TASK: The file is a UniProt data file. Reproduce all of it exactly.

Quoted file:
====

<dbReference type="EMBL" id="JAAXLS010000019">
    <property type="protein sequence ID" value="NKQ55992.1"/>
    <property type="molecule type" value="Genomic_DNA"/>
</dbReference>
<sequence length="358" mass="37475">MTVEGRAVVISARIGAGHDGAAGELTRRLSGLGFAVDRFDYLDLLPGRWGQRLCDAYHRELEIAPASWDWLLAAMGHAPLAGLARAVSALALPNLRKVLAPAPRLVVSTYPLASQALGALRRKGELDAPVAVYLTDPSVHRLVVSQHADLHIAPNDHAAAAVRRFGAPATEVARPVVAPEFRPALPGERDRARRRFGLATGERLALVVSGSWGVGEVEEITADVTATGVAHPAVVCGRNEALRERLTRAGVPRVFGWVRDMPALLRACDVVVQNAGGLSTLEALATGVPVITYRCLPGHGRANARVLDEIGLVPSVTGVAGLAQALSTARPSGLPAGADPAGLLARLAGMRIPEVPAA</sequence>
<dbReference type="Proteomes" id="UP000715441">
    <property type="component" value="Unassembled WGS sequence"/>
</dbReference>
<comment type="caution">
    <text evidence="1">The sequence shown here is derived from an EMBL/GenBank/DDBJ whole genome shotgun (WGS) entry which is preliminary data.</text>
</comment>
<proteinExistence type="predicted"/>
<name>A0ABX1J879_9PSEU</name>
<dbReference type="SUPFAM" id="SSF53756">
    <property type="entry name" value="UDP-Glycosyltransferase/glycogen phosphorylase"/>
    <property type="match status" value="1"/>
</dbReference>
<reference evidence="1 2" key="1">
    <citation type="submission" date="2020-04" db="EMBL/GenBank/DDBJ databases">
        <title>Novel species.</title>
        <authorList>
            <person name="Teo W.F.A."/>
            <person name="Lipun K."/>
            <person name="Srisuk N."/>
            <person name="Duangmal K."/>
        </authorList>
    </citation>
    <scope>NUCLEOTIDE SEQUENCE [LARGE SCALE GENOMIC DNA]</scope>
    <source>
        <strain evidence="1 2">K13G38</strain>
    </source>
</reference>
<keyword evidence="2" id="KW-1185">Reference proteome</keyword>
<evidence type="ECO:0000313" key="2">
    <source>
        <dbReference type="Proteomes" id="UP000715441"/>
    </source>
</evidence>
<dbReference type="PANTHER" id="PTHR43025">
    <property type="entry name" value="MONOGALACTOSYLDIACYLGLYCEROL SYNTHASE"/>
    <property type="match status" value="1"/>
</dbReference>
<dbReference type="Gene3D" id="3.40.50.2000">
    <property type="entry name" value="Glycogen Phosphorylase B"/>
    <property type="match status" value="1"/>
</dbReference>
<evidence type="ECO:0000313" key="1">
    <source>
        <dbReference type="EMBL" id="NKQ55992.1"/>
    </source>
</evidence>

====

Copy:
<dbReference type="EMBL" id="JAAXLS010000019">
    <property type="protein sequence ID" value="NKQ55992.1"/>
    <property type="molecule type" value="Genomic_DNA"/>
</dbReference>
<sequence length="358" mass="37475">MTVEGRAVVISARIGAGHDGAAGELTRRLSGLGFAVDRFDYLDLLPGRWGQRLCDAYHRELEIAPASWDWLLAAMGHAPLAGLARAVSALALPNLRKVLAPAPRLVVSTYPLASQALGALRRKGELDAPVAVYLTDPSVHRLVVSQHADLHIAPNDHAAAAVRRFGAPATEVARPVVAPEFRPALPGERDRARRRFGLATGERLALVVSGSWGVGEVEEITADVTATGVAHPAVVCGRNEALRERLTRAGVPRVFGWVRDMPALLRACDVVVQNAGGLSTLEALATGVPVITYRCLPGHGRANARVLDEIGLVPSVTGVAGLAQALSTARPSGLPAGADPAGLLARLAGMRIPEVPAA</sequence>
<dbReference type="Proteomes" id="UP000715441">
    <property type="component" value="Unassembled WGS sequence"/>
</dbReference>
<comment type="caution">
    <text evidence="1">The sequence shown here is derived from an EMBL/GenBank/DDBJ whole genome shotgun (WGS) entry which is preliminary data.</text>
</comment>
<proteinExistence type="predicted"/>
<name>A0ABX1J879_9PSEU</name>
<dbReference type="SUPFAM" id="SSF53756">
    <property type="entry name" value="UDP-Glycosyltransferase/glycogen phosphorylase"/>
    <property type="match status" value="1"/>
</dbReference>
<reference evidence="1 2" key="1">
    <citation type="submission" date="2020-04" db="EMBL/GenBank/DDBJ databases">
        <title>Novel species.</title>
        <authorList>
            <person name="Teo W.F.A."/>
            <person name="Lipun K."/>
            <person name="Srisuk N."/>
            <person name="Duangmal K."/>
        </authorList>
    </citation>
    <scope>NUCLEOTIDE SEQUENCE [LARGE SCALE GENOMIC DNA]</scope>
    <source>
        <strain evidence="1 2">K13G38</strain>
    </source>
</reference>
<keyword evidence="2" id="KW-1185">Reference proteome</keyword>
<evidence type="ECO:0000313" key="2">
    <source>
        <dbReference type="Proteomes" id="UP000715441"/>
    </source>
</evidence>
<dbReference type="PANTHER" id="PTHR43025">
    <property type="entry name" value="MONOGALACTOSYLDIACYLGLYCEROL SYNTHASE"/>
    <property type="match status" value="1"/>
</dbReference>
<dbReference type="Gene3D" id="3.40.50.2000">
    <property type="entry name" value="Glycogen Phosphorylase B"/>
    <property type="match status" value="1"/>
</dbReference>
<evidence type="ECO:0000313" key="1">
    <source>
        <dbReference type="EMBL" id="NKQ55992.1"/>
    </source>
</evidence>